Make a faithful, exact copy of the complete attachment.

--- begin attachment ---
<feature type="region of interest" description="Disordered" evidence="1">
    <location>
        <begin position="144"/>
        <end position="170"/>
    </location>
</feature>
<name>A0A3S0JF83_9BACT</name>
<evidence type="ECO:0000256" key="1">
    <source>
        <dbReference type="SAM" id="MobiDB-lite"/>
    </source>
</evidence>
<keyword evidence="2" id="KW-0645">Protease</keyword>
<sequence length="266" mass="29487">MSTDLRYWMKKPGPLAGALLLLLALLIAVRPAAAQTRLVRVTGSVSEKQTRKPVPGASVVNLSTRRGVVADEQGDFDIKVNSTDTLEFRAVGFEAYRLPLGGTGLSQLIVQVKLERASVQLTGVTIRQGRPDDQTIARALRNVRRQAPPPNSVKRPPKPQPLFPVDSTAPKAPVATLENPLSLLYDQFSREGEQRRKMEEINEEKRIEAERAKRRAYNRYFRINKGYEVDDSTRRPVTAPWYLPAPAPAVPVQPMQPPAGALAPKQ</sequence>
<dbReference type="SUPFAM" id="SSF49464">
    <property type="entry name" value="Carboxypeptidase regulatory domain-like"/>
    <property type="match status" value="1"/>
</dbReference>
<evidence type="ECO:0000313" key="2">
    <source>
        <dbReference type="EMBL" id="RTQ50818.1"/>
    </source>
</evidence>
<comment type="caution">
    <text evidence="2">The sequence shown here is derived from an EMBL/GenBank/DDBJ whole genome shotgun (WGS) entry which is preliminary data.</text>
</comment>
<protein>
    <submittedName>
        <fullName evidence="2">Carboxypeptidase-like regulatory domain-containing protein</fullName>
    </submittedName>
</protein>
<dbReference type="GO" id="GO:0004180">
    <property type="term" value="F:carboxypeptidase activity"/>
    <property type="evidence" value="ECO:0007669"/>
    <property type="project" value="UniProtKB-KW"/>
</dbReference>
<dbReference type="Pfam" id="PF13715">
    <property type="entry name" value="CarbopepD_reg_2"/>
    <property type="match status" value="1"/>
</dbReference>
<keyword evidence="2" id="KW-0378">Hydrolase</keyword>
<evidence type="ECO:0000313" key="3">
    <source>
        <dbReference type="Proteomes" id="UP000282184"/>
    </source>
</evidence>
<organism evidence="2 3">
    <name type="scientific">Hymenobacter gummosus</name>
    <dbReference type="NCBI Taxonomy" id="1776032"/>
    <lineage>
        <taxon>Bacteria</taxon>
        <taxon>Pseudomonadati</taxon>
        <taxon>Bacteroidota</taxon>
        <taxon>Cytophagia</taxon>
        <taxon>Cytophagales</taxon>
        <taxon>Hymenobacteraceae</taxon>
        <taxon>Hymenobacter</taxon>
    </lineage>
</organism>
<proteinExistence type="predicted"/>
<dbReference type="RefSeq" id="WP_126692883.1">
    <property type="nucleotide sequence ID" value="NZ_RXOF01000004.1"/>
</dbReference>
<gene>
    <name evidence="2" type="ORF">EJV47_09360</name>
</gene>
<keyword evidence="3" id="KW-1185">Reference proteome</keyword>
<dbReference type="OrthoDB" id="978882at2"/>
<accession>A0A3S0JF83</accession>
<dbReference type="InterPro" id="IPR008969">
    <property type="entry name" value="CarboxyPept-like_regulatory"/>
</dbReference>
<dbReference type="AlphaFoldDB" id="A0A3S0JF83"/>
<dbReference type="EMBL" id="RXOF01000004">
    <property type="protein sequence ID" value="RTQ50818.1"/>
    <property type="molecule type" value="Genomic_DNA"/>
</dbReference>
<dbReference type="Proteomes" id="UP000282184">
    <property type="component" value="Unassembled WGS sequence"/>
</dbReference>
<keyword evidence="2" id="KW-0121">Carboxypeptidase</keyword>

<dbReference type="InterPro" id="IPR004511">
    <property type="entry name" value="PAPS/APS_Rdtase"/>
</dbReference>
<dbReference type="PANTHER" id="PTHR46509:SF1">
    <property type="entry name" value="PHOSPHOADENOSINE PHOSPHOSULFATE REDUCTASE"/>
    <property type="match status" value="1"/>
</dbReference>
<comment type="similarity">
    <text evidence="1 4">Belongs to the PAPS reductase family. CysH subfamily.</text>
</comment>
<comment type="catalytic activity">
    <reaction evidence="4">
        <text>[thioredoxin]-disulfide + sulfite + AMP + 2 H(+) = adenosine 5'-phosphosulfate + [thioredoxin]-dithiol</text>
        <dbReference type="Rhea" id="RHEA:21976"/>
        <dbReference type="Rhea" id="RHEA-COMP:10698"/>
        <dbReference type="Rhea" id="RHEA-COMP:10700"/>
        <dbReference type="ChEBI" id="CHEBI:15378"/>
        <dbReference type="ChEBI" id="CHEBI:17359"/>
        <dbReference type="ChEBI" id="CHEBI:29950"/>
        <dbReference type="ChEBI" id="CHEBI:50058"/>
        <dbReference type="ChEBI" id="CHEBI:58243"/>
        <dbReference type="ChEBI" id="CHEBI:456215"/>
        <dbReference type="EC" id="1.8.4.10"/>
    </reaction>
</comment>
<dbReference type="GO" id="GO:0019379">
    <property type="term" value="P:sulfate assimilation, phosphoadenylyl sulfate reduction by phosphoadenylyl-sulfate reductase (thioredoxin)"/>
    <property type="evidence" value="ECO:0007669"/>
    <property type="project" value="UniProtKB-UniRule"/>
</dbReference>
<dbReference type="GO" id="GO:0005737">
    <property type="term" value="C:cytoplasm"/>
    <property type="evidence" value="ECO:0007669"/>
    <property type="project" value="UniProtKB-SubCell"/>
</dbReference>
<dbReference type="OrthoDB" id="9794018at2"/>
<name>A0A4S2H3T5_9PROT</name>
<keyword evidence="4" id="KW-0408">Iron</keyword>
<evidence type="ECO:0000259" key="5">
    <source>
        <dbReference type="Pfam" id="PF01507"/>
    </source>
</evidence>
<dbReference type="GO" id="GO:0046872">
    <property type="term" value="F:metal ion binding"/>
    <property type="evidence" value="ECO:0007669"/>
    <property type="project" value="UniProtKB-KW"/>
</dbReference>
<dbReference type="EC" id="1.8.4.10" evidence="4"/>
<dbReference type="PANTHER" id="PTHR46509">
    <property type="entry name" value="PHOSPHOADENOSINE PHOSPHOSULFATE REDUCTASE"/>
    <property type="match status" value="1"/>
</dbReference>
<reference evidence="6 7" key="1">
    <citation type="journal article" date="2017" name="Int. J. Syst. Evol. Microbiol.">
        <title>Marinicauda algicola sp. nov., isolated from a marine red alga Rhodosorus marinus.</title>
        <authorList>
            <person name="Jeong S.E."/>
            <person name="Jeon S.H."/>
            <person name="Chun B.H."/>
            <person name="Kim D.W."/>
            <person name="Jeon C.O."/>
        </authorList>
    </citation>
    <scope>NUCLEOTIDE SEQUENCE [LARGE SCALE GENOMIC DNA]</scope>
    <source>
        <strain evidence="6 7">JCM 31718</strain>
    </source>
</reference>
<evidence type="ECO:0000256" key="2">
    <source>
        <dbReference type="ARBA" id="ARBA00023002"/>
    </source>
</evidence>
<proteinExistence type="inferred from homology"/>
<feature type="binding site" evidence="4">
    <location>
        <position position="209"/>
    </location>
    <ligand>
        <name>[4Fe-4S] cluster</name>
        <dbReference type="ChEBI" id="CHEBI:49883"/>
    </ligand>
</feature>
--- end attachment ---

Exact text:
<feature type="region of interest" description="Disordered" evidence="1">
    <location>
        <begin position="144"/>
        <end position="170"/>
    </location>
</feature>
<name>A0A3S0JF83_9BACT</name>
<evidence type="ECO:0000256" key="1">
    <source>
        <dbReference type="SAM" id="MobiDB-lite"/>
    </source>
</evidence>
<keyword evidence="2" id="KW-0645">Protease</keyword>
<sequence length="266" mass="29487">MSTDLRYWMKKPGPLAGALLLLLALLIAVRPAAAQTRLVRVTGSVSEKQTRKPVPGASVVNLSTRRGVVADEQGDFDIKVNSTDTLEFRAVGFEAYRLPLGGTGLSQLIVQVKLERASVQLTGVTIRQGRPDDQTIARALRNVRRQAPPPNSVKRPPKPQPLFPVDSTAPKAPVATLENPLSLLYDQFSREGEQRRKMEEINEEKRIEAERAKRRAYNRYFRINKGYEVDDSTRRPVTAPWYLPAPAPAVPVQPMQPPAGALAPKQ</sequence>
<dbReference type="SUPFAM" id="SSF49464">
    <property type="entry name" value="Carboxypeptidase regulatory domain-like"/>
    <property type="match status" value="1"/>
</dbReference>
<evidence type="ECO:0000313" key="2">
    <source>
        <dbReference type="EMBL" id="RTQ50818.1"/>
    </source>
</evidence>
<comment type="caution">
    <text evidence="2">The sequence shown here is derived from an EMBL/GenBank/DDBJ whole genome shotgun (WGS) entry which is preliminary data.</text>
</comment>
<protein>
    <submittedName>
        <fullName evidence="2">Carboxypeptidase-like regulatory domain-containing protein</fullName>
    </submittedName>
</protein>
<dbReference type="GO" id="GO:0004180">
    <property type="term" value="F:carboxypeptidase activity"/>
    <property type="evidence" value="ECO:0007669"/>
    <property type="project" value="UniProtKB-KW"/>
</dbReference>
<dbReference type="Pfam" id="PF13715">
    <property type="entry name" value="CarbopepD_reg_2"/>
    <property type="match status" value="1"/>
</dbReference>
<keyword evidence="2" id="KW-0378">Hydrolase</keyword>
<evidence type="ECO:0000313" key="3">
    <source>
        <dbReference type="Proteomes" id="UP000282184"/>
    </source>
</evidence>
<organism evidence="2 3">
    <name type="scientific">Hymenobacter gummosus</name>
    <dbReference type="NCBI Taxonomy" id="1776032"/>
    <lineage>
        <taxon>Bacteria</taxon>
        <taxon>Pseudomonadati</taxon>
        <taxon>Bacteroidota</taxon>
        <taxon>Cytophagia</taxon>
        <taxon>Cytophagales</taxon>
        <taxon>Hymenobacteraceae</taxon>
        <taxon>Hymenobacter</taxon>
    </lineage>
</organism>
<proteinExistence type="predicted"/>
<dbReference type="RefSeq" id="WP_126692883.1">
    <property type="nucleotide sequence ID" value="NZ_RXOF01000004.1"/>
</dbReference>
<gene>
    <name evidence="2" type="ORF">EJV47_09360</name>
</gene>
<keyword evidence="3" id="KW-1185">Reference proteome</keyword>
<dbReference type="OrthoDB" id="978882at2"/>
<accession>A0A3S0JF83</accession>
<dbReference type="InterPro" id="IPR008969">
    <property type="entry name" value="CarboxyPept-like_regulatory"/>
</dbReference>
<dbReference type="AlphaFoldDB" id="A0A3S0JF83"/>
<dbReference type="EMBL" id="RXOF01000004">
    <property type="protein sequence ID" value="RTQ50818.1"/>
    <property type="molecule type" value="Genomic_DNA"/>
</dbReference>
<dbReference type="Proteomes" id="UP000282184">
    <property type="component" value="Unassembled WGS sequence"/>
</dbReference>
<keyword evidence="2" id="KW-0121">Carboxypeptidase</keyword>

<dbReference type="InterPro" id="IPR004511">
    <property type="entry name" value="PAPS/APS_Rdtase"/>
</dbReference>
<dbReference type="PANTHER" id="PTHR46509:SF1">
    <property type="entry name" value="PHOSPHOADENOSINE PHOSPHOSULFATE REDUCTASE"/>
    <property type="match status" value="1"/>
</dbReference>
<comment type="similarity">
    <text evidence="1 4">Belongs to the PAPS reductase family. CysH subfamily.</text>
</comment>
<comment type="catalytic activity">
    <reaction evidence="4">
        <text>[thioredoxin]-disulfide + sulfite + AMP + 2 H(+) = adenosine 5'-phosphosulfate + [thioredoxin]-dithiol</text>
        <dbReference type="Rhea" id="RHEA:21976"/>
        <dbReference type="Rhea" id="RHEA-COMP:10698"/>
        <dbReference type="Rhea" id="RHEA-COMP:10700"/>
        <dbReference type="ChEBI" id="CHEBI:15378"/>
        <dbReference type="ChEBI" id="CHEBI:17359"/>
        <dbReference type="ChEBI" id="CHEBI:29950"/>
        <dbReference type="ChEBI" id="CHEBI:50058"/>
        <dbReference type="ChEBI" id="CHEBI:58243"/>
        <dbReference type="ChEBI" id="CHEBI:456215"/>
        <dbReference type="EC" id="1.8.4.10"/>
    </reaction>
</comment>
<dbReference type="GO" id="GO:0019379">
    <property type="term" value="P:sulfate assimilation, phosphoadenylyl sulfate reduction by phosphoadenylyl-sulfate reductase (thioredoxin)"/>
    <property type="evidence" value="ECO:0007669"/>
    <property type="project" value="UniProtKB-UniRule"/>
</dbReference>
<dbReference type="GO" id="GO:0005737">
    <property type="term" value="C:cytoplasm"/>
    <property type="evidence" value="ECO:0007669"/>
    <property type="project" value="UniProtKB-SubCell"/>
</dbReference>
<dbReference type="OrthoDB" id="9794018at2"/>
<name>A0A4S2H3T5_9PROT</name>
<keyword evidence="4" id="KW-0408">Iron</keyword>
<evidence type="ECO:0000259" key="5">
    <source>
        <dbReference type="Pfam" id="PF01507"/>
    </source>
</evidence>
<dbReference type="GO" id="GO:0046872">
    <property type="term" value="F:metal ion binding"/>
    <property type="evidence" value="ECO:0007669"/>
    <property type="project" value="UniProtKB-KW"/>
</dbReference>
<dbReference type="EC" id="1.8.4.10" evidence="4"/>
<dbReference type="PANTHER" id="PTHR46509">
    <property type="entry name" value="PHOSPHOADENOSINE PHOSPHOSULFATE REDUCTASE"/>
    <property type="match status" value="1"/>
</dbReference>
<reference evidence="6 7" key="1">
    <citation type="journal article" date="2017" name="Int. J. Syst. Evol. Microbiol.">
        <title>Marinicauda algicola sp. nov., isolated from a marine red alga Rhodosorus marinus.</title>
        <authorList>
            <person name="Jeong S.E."/>
            <person name="Jeon S.H."/>
            <person name="Chun B.H."/>
            <person name="Kim D.W."/>
            <person name="Jeon C.O."/>
        </authorList>
    </citation>
    <scope>NUCLEOTIDE SEQUENCE [LARGE SCALE GENOMIC DNA]</scope>
    <source>
        <strain evidence="6 7">JCM 31718</strain>
    </source>
</reference>
<evidence type="ECO:0000256" key="2">
    <source>
        <dbReference type="ARBA" id="ARBA00023002"/>
    </source>
</evidence>
<proteinExistence type="inferred from homology"/>
<feature type="binding site" evidence="4">
    <location>
        <position position="209"/>
    </location>
    <ligand>
        <name>[4Fe-4S] cluster</name>
        <dbReference type="ChEBI" id="CHEBI:49883"/>
    </ligand>
</feature>